proposed back in November 2019, that aims to add opt-in privacy for those using the network., the world’s eight biggest cryptocurrency, is in the throes of introducing experimental new privacy features. This is its MimbleWimble protocol implementation, initially
Today, David Burkett, the developer in charge of this integration, has provided an update on its implementation. He revealed that big progress has been made, and the initial code will be complete and ready for review on March 15.
“There are still a ton of ways we can (and will) continue to improve the MWEB code, in particular around syncing, but most of what remains is not required for initial launch…I will be submitting the code for review on March 15th,” tweeted Burkett.
Litecoin was one of the early names to establish itself on the market and has long been championed for its cheap and fast transactions.
However, privacy is one of the features that the Silver to Bitcoin’s Gold—as Litecoin is often referred to—has arguably been lacking. In order to tackle the issue, developers proposed allowing users to access opt-in privacy by conducting MimbleWimble transactions on an Extension Blocks-style side-chain.
Extension Blocks were originally proposed in 2013 as a soft fork scaling solution for Bitcoin. The idea was focused on enabling better fungibility, which means that each unit of the cryptocurrency has the same value as any other unit, whilst minimizing the potential impact on the existing wallet ecosystem. It was eventually rejected in favor of the Segregated Witness (SegWit) upgrade. MimbleWimble, in turn, is a privacy-focused protocol that has real-life implementations in cryptocurrencies such as Grin and Beam.
Litecoin’s MimbleWimble implementation project has been in development for over 12 months now and even saw the launch of the MimbleWimble Extension Blocks (MWEB) testnet last September.
In his new post on Litecointalk, Burkett has drawn attention to MingleJingle, a new proposal by Tevador, the lead developer of RandomX, the mining algorithm used in Monero. RandomX was activated on Monero’s mainnet in 2019 with the objective of keeping the network protected from ASIC mining while providing a high level of security.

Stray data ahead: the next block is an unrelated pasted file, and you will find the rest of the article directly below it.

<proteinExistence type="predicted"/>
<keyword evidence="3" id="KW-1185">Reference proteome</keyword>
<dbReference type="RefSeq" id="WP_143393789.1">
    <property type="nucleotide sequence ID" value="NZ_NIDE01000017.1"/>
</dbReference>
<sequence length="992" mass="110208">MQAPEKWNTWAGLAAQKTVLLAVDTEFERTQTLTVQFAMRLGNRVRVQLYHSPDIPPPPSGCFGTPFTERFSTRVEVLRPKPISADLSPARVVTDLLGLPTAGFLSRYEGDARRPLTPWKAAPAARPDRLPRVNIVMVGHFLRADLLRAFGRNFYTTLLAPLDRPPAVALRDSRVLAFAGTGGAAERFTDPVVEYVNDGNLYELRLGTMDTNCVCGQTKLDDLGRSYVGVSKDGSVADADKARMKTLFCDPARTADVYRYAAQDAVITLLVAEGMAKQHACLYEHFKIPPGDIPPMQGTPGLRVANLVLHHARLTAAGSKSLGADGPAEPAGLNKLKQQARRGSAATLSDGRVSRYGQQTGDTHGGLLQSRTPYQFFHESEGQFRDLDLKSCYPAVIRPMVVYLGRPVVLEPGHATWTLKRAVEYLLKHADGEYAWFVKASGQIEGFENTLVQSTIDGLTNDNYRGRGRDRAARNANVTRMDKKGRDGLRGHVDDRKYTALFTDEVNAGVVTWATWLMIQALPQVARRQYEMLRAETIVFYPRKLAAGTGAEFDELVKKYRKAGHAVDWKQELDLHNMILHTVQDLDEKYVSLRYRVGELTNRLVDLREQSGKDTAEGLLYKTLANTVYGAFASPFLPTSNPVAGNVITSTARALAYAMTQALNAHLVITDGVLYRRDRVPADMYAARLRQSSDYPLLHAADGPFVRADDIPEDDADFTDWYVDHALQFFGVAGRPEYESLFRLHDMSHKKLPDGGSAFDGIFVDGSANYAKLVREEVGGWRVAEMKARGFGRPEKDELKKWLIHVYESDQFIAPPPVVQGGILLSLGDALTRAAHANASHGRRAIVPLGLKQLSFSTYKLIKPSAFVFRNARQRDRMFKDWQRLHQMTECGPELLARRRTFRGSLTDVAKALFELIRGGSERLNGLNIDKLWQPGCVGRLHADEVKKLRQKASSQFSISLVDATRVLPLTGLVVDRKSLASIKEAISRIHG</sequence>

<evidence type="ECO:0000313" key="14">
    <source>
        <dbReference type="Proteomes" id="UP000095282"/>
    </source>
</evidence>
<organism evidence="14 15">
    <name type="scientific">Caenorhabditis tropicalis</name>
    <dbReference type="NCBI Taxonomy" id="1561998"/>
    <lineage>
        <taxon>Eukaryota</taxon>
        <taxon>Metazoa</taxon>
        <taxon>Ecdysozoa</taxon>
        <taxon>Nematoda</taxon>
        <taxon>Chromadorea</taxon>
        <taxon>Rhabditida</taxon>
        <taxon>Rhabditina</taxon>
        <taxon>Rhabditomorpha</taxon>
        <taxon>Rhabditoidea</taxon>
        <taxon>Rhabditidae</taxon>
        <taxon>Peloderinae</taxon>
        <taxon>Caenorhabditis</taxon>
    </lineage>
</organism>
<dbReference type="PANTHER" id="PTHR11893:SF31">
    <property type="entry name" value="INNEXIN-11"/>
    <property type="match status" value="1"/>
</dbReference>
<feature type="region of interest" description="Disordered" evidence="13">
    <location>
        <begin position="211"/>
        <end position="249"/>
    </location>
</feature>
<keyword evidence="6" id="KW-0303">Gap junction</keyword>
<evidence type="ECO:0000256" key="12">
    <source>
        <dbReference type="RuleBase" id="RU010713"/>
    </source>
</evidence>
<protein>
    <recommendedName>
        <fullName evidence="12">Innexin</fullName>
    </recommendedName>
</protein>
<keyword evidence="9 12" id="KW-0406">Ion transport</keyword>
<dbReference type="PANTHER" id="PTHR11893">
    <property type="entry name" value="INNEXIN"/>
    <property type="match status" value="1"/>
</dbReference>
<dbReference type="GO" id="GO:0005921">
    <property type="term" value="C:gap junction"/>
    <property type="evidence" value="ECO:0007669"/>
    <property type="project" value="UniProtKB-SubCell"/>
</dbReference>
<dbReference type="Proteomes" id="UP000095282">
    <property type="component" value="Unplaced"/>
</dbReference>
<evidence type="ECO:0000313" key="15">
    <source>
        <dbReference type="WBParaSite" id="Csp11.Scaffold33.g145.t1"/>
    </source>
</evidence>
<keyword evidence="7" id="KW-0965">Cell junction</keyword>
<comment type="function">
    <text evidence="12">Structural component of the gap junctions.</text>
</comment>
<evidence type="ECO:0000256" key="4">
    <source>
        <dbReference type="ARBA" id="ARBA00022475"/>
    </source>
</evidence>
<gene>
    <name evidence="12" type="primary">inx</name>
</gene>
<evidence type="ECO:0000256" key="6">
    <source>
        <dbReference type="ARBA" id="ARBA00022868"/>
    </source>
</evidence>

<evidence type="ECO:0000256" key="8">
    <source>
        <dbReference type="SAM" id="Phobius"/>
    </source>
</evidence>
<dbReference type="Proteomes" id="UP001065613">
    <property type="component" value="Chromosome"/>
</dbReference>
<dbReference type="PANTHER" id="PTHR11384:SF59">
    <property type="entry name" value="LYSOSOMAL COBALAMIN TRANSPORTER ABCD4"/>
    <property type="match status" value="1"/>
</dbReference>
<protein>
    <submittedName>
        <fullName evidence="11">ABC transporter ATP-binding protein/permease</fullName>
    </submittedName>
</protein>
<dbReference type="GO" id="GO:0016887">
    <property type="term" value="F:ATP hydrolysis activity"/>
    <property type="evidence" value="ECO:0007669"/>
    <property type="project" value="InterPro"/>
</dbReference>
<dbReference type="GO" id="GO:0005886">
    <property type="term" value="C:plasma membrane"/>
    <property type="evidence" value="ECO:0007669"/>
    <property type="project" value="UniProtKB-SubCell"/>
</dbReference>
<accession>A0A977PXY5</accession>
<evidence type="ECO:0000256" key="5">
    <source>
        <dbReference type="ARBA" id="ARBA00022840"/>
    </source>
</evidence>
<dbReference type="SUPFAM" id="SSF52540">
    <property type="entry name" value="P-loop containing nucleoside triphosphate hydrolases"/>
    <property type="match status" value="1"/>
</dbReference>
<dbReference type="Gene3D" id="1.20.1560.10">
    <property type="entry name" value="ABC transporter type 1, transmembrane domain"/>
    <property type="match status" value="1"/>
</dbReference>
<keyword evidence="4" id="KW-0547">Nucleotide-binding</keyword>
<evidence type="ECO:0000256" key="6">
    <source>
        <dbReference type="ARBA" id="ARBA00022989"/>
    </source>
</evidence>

MingleJingle is a redesign of the original MimbleWimble protocol offering fully non-interactive transactions, which means that the sender only needs to know the recipient’s address consisting of 2 public keys.
I'll be posting monthly status updates detailing progress on the LTC MW EB (YAY acronyms). This is geared toward those interested in LTC development, but will also talk a lot about Grin++ changes, so it may be interesting to Grinners as well. https://t.co/hTpUbWSPI6
Other important features include addresses that are not linkable to wallets, as well as transactions outputs that are not linkable to addresses.
According to Burkett, Tevador’s extensive experience withstealth addresses made it possible to introduce a number of improvements to the project and to improve MWEB addressing and output structure.
Adding more tweaks to the overall mechanism of concealing transaction details, Burkett said that the code is now ready for the new testnet. He added that it will contain all of the consensus, P2P, and wallet code necessary for supporting MWEB.
“The only thing it will be missing is the activation code, which I will add after the reviews and audits are all finished,” he said.
Earlier, Burkett said he hoped to see the MimbleWimble upgrade activated on Litecoin’s mainnet at some point in 2021, provided miners and node operators signal their support. With the latest progress update it looks like that might just happen.